THE CAUSE AND EFFECT OF HUMAN ERROR IN AIR SAFETY1. On March 27 1977, an impatient pilot of a Boeing 747 failed to follow proper procedure and commenced a takeoff roll that collided with another B747; he killed 583 people. This incident, that took place in the Canary Islands, remains the worlds deadliest air disaster (www:AirD).
It also is a driving force to understand the ramifications of blatant human error and attempt to foresee and or prevent these types of accidents from happening in the future. The comprehensive study of the human factor, in the history of air mishaps, can help reduce the loss of life and resources in the future of aviation. In this paper, I will present the mistakes made, the results of those mistakes and how they can be prevented.
One of the toughest areas to deal with in the field of aviation mishaps is pilot error.2. In the findings of many accident investigations, you will find in the sequence of events where the pilot/crew has made an error in judgment. These errors were proven to be the ultimate reason for the particular mishap.
On 12 November 1996, a Kazakhstan Airlines Ilyushin II-76TD failed to maintain an assigned altitude. After being given instructions, by Air Traffic Control (ATC) to descend to 14000 feet, the pilot never leveled off and continued to descend. The Ilyushin then collided with a Saudi Arabian Airlines B747 that was climbing to 13000 feet; 349 people perished. It is the deadliest mid-air collision in aviation history. A pilot, not following ATC instructions, caused this mishap. The pilot of the Saudi B747 was defenseless.
The outcome, of mishaps like these, has resulted in new equipment being required on all commercial airliners operated within the United States. That equipment is called TCAS (Traffic alert and Collision Avoidance System). It is an airborne radar system that alerts pilots of unreported aircraft, and in some cases, gives the pilot instructions to avoid the conflicting aircraft. This system has also reduced the amount of mishaps caused by failure of the ATC system.3. Albeit a rare occurrence, ATC error has played a part in its share of aviation mishaps. On 1 February 1991, an LAX local controller cleared a USAir Boeing 737 (B-737) to land on runway 24L.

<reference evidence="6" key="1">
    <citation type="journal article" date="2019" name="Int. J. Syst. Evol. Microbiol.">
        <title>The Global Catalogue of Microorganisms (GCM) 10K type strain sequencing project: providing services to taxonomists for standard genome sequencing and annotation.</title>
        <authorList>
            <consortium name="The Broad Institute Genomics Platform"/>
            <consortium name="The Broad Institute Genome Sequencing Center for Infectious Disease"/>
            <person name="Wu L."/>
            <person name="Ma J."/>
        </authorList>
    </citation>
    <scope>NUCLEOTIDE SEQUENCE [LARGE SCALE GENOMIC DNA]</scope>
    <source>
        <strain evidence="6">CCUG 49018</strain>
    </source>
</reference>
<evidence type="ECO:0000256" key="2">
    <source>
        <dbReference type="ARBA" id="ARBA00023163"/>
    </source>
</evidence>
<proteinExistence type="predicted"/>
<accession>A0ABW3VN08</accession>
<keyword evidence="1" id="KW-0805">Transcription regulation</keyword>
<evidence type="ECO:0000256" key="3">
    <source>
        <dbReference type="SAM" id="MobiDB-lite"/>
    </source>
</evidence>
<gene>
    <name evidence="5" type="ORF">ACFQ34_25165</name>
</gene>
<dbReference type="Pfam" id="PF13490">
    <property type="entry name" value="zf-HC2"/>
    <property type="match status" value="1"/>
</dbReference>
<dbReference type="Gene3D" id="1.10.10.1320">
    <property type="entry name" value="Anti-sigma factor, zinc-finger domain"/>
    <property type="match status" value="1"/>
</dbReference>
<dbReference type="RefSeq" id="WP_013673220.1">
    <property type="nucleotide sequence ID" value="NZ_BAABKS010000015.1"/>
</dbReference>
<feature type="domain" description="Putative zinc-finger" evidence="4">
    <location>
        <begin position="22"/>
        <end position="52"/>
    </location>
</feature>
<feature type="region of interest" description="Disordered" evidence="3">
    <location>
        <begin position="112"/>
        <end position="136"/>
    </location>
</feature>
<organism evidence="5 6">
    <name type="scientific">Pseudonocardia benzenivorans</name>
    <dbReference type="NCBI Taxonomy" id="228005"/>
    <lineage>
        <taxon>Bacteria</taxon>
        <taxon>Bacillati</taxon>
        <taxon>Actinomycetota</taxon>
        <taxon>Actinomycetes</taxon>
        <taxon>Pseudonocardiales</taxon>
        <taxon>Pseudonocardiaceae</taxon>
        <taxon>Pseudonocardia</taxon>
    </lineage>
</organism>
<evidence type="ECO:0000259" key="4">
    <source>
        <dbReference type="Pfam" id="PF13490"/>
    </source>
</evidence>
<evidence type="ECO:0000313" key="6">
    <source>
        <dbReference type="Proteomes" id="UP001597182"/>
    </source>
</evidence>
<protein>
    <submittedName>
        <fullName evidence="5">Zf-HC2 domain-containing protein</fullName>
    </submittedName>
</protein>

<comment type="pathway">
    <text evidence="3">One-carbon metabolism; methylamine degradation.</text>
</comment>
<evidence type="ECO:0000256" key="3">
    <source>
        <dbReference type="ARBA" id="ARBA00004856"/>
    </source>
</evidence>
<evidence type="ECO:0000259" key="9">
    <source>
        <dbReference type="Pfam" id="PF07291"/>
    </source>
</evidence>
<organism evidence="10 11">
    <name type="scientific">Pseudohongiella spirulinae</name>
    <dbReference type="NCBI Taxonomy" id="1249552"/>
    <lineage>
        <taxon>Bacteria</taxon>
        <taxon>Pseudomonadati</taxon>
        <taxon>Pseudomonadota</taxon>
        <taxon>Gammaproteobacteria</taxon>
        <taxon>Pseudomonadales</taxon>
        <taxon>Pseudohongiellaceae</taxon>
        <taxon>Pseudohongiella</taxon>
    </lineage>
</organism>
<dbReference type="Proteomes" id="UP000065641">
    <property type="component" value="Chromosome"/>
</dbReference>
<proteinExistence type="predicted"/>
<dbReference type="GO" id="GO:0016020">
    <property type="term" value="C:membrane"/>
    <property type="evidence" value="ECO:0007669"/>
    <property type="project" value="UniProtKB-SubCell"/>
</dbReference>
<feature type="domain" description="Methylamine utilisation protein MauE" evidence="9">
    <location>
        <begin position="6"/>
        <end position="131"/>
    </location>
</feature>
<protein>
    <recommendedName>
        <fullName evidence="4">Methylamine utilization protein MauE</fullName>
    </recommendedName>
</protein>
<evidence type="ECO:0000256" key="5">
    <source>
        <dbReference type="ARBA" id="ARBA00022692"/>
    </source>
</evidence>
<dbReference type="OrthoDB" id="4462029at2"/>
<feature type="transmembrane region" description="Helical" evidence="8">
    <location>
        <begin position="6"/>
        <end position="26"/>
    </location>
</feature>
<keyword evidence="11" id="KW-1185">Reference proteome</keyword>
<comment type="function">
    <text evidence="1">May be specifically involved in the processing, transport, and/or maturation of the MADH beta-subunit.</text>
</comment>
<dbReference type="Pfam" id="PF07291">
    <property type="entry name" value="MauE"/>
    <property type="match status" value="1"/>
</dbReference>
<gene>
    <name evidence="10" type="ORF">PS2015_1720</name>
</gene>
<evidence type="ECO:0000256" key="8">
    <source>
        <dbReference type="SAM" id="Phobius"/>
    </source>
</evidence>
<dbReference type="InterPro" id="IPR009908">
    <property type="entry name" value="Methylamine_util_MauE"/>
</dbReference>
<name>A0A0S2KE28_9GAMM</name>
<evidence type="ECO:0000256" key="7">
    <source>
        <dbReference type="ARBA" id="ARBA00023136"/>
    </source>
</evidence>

She also cleared a Skywest Metroliner to taxi into position and hold midpoint down the runway, with the intention of clearing it for takeoff before the USAir jet landed. The controller never cleared the Metroliner for takeoff and, at night, it was virtually invisible to the USAir crew. Unfortunately, it was also invisible to the local controller. As the B-737 touched down, the crew noticed the aircraft on the runway and attempted to avoid it. However, the B-737 was traveling 140 knots and was unable to veer off the runway in time. Both aircraft were a total loss and 34 people died (www:AirD). It was determined by the National Transportation and Safety Board, that the primary cause of this accident was The failure of the local controller to maintain an awareness of the traffic situation (NTSB REPORT:AAR-91/08).
This mishap led to sweeping changes in procedures used for intersection departures at night. It also fueled the need for all major airports to become equipped with airport surface detection equipment (ASDE). This ground radar can now be found at virtually all major domestic airports; proof positive that something good can be the result of a breakdown in the system. However, even when pilots make the right decisions and ATC is keepin em separated, it still cant make up for the un-foreseen dangers.4. On 11 May 1996, Valujet 592, a McDonald Douglas DC-9 was in straight and level flight. Having just departed from Miami International Airport, nearing a final cruising altitude of approximately 25000 feet, the DC-9 burst into flames and plunged to a watery grave in the south Florida Everglades.
Improperly packed oxygen generators, in the class D cargo area, ignited leading to a fire that burned through control cables and filled the cabin with smoke. ValuJet maintenance contractor, SabreTech, was criminally charged and found liable for placing the canisters aboard the aircraft (www:AirD). The incident sparked an intense study on part of the NTSB. The NTSB determined that improper handling of hazardous materials and failure to adequately equip aircraft with fire suppression equipment, in class D cargo areas, was the ultimate cause of the mishap.
These results and findings have instigated major changes in the way hazardous materials are transported. Additionally, it has opened the eyes of aviation industry to the cause and effect of human error.5. In summary, pilot error, controller error and even procedural errors can be prevented. It takes an asserted effort on part of all players in the aviation industry to continually re-assess the way we do business. We should strive to foresee the un-foreseenanticipate the unlikely and continuously hone our skills to near perfection.
Aviation safety is a work in progress and great strides have been made to improve the overall operation. However, unforeseen incidents are bound to occur again; how we react and adjust will truly measure the evolution of aviation safety. Bibliography:BIBLIOGRAPHYFORTHE CAUSE AND EFFECT OF HUMAN ERROR IN AIR SAFETY1.National Transportation and Safety Board, Report – AAR-91/08, 1 August 19912.www.AirDisaster.com, Accident Synopsis 03271977, Accident Synopsis 02011991